Polycyclic aromatic hydrocarbons in wild and farmed whitemouth croaker and meagre from different Atlantic Ocean fishing areas: Concentrations and human health risk assessment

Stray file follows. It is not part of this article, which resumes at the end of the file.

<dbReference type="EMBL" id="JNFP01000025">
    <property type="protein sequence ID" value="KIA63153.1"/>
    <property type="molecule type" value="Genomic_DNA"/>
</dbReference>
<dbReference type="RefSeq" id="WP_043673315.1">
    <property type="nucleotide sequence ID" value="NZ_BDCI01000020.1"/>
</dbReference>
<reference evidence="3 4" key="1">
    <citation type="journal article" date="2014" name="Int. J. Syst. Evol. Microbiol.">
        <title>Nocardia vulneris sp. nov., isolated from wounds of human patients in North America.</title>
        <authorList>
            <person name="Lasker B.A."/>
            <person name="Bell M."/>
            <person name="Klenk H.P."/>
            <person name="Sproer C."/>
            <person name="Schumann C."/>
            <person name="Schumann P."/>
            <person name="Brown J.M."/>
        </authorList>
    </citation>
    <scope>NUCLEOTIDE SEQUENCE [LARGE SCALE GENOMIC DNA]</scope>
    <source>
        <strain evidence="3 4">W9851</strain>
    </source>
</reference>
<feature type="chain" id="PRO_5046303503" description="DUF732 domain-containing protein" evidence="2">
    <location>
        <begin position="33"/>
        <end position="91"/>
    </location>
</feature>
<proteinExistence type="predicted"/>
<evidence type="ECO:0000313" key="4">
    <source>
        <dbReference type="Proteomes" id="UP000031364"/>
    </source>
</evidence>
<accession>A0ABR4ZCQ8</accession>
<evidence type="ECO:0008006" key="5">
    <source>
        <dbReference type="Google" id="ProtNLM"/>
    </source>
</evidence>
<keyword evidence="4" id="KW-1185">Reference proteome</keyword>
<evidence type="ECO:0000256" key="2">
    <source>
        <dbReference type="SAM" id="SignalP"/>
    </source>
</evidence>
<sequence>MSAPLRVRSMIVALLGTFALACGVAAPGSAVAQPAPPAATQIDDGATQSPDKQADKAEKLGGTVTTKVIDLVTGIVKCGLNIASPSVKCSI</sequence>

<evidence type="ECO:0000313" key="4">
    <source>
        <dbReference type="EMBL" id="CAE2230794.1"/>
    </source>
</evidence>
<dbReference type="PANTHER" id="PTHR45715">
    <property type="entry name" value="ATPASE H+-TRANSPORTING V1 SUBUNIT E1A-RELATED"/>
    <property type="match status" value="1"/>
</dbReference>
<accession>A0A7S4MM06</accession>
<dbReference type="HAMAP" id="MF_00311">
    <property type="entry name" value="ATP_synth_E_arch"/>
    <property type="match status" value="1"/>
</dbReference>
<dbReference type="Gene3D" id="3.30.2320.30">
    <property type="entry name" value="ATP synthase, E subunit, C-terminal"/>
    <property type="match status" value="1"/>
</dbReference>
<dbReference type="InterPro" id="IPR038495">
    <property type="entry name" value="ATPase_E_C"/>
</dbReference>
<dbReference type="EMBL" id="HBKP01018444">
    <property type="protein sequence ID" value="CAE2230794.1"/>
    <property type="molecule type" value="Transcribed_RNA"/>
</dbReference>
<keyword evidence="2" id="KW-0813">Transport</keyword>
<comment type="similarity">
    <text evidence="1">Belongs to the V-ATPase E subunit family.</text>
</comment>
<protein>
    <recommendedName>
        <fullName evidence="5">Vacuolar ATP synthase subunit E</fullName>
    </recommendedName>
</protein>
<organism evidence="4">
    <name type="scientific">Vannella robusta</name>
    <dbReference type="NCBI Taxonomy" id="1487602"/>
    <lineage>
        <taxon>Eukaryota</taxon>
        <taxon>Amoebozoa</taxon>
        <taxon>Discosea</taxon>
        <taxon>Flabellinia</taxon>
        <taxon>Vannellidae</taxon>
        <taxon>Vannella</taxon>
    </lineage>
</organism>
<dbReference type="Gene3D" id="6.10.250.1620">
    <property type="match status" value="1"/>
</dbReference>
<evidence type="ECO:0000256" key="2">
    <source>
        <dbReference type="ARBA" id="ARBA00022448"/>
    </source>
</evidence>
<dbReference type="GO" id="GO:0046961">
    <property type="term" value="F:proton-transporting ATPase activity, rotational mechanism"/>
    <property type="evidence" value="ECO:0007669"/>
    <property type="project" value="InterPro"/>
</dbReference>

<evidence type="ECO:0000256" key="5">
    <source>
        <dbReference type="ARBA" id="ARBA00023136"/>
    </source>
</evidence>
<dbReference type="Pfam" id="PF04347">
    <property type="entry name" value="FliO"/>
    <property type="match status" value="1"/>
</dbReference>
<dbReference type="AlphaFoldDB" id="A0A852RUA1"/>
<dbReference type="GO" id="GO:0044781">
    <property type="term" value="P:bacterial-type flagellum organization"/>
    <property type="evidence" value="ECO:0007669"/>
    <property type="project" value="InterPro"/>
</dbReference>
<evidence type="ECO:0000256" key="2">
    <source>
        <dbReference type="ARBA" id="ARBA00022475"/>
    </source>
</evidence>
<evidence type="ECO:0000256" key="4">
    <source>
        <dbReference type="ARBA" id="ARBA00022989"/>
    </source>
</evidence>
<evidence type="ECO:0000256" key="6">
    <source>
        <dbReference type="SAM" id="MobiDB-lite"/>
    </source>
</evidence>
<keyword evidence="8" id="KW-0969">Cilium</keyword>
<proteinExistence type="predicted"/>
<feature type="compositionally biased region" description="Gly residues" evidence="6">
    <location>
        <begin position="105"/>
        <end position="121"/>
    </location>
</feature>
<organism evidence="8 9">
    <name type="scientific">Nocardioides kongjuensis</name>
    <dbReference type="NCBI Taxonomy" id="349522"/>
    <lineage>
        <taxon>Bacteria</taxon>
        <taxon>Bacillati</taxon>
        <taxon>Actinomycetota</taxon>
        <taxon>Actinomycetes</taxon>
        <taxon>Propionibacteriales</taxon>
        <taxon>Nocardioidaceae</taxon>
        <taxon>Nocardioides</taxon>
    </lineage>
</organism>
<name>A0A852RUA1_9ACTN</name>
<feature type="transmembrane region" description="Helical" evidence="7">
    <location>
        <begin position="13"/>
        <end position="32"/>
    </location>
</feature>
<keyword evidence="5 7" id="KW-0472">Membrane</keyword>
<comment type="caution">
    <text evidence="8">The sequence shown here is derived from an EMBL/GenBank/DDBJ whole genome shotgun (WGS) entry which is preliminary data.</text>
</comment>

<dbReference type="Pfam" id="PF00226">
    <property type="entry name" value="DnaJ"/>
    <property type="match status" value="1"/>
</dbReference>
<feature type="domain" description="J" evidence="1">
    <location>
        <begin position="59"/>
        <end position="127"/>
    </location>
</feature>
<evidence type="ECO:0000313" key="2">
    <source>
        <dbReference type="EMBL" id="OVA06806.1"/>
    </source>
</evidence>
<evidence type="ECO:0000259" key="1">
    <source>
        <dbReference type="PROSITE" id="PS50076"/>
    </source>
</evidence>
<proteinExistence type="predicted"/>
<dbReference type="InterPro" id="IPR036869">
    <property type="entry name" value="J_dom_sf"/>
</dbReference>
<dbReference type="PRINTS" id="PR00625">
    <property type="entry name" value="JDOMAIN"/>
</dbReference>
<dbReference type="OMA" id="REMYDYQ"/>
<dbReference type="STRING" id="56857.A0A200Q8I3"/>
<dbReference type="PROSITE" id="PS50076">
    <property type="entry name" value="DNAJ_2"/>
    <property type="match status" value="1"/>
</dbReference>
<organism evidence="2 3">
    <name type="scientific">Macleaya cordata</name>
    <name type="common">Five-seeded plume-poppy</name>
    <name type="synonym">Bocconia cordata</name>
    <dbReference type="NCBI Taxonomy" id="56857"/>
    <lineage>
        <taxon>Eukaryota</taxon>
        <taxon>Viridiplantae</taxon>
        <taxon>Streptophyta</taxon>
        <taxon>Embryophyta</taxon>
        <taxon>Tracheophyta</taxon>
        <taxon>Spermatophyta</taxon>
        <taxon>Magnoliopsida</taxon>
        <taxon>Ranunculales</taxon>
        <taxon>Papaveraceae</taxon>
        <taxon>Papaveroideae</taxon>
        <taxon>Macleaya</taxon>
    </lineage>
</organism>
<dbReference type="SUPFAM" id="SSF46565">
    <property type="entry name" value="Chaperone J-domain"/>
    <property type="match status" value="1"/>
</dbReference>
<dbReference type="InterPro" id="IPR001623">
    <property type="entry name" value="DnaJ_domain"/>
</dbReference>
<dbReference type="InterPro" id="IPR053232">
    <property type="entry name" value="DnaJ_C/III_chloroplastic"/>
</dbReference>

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This work assessed the concentrations of 18 polycyclic aromatic hydrocarbons (PAHs) in edible tissues of whitemouth croaker (Micropogonias furnieri) and meagre (Argyrosomus regius) captured in different Atlantic Ocean fishing areas and available to Brazilian and Portuguese consumers. Total PAH (∑PAHs) levels ranged from 1.32 to 5.41 μg/kg ww in wild-caught croaker and 2.66 (wild)-18.0 (farmed) μg/kg ww in meagre. Compounds with 2- and 3-rings represented 54–86% of ∑PAHs in the muscle tissues of wild-caught species (croaker and meagre) being naphthalene, fluorene, and phenanthrene the predominant compounds. ∑PAHs in farmed meagre were 4–7 times higher than in wild-caught meagre, with 2-, 3-, 4-, 5-, and 6-ring compounds representing 15, 18, 44, 22, and 1% of ∑PAHs, respectively. Benzo(a)pyrene levels in farmed meagre varied between 0.06 and 0.34 μg/kg ww. Crude oil refining and combustion sources were identified as the major sources of PAHs in FAO 27, 34 and 41 Atlantic Ocean fishing areas. The biometric characteristics (length, weight, moisture, and fat content) and ∑PAHs allowed to discriminate between wild-caught and farmed meagre samples and between meagre and croaker. Assessment of carcinogenic risks suggested that a diet exclusive on farmed meagre may pose additional risks for the health of European top consumers fish.